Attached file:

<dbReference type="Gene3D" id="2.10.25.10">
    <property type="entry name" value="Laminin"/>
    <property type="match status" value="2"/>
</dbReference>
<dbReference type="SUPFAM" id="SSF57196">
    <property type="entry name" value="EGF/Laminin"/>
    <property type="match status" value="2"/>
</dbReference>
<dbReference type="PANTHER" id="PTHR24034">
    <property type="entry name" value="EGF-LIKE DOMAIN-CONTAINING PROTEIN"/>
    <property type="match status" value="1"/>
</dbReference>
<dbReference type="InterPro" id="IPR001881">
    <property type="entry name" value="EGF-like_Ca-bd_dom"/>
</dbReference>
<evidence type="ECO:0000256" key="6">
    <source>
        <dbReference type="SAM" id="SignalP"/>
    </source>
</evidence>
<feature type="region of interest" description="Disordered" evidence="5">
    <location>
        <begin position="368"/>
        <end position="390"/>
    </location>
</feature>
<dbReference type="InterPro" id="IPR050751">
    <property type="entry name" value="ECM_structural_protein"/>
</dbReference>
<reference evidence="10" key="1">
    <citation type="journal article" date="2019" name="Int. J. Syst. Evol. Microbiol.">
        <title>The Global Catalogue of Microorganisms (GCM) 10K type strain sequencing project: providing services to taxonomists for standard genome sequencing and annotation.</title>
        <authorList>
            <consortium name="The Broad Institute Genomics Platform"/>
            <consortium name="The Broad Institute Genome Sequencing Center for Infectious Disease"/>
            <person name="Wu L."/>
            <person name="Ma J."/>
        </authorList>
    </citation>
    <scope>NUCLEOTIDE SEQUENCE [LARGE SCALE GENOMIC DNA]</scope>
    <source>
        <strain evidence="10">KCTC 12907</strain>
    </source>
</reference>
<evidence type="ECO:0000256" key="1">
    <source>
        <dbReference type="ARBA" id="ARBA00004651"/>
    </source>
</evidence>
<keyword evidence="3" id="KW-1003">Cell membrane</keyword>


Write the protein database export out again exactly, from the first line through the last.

<dbReference type="Gene3D" id="2.10.25.10">
    <property type="entry name" value="Laminin"/>
    <property type="match status" value="2"/>
</dbReference>
<dbReference type="SUPFAM" id="SSF57196">
    <property type="entry name" value="EGF/Laminin"/>
    <property type="match status" value="2"/>
</dbReference>
<dbReference type="PANTHER" id="PTHR24034">
    <property type="entry name" value="EGF-LIKE DOMAIN-CONTAINING PROTEIN"/>
    <property type="match status" value="1"/>
</dbReference>
<dbReference type="InterPro" id="IPR001881">
    <property type="entry name" value="EGF-like_Ca-bd_dom"/>
</dbReference>
<evidence type="ECO:0000256" key="6">
    <source>
        <dbReference type="SAM" id="SignalP"/>
    </source>
</evidence>
<feature type="region of interest" description="Disordered" evidence="5">
    <location>
        <begin position="368"/>
        <end position="390"/>
    </location>
</feature>
<dbReference type="InterPro" id="IPR050751">
    <property type="entry name" value="ECM_structural_protein"/>
</dbReference>
<reference evidence="10" key="1">
    <citation type="journal article" date="2019" name="Int. J. Syst. Evol. Microbiol.">
        <title>The Global Catalogue of Microorganisms (GCM) 10K type strain sequencing project: providing services to taxonomists for standard genome sequencing and annotation.</title>
        <authorList>
            <consortium name="The Broad Institute Genomics Platform"/>
            <consortium name="The Broad Institute Genome Sequencing Center for Infectious Disease"/>
            <person name="Wu L."/>
            <person name="Ma J."/>
        </authorList>
    </citation>
    <scope>NUCLEOTIDE SEQUENCE [LARGE SCALE GENOMIC DNA]</scope>
    <source>
        <strain evidence="10">KCTC 12907</strain>
    </source>
</reference>
<evidence type="ECO:0000256" key="1">
    <source>
        <dbReference type="ARBA" id="ARBA00004651"/>
    </source>
</evidence>
<keyword evidence="3" id="KW-1003">Cell membrane</keyword>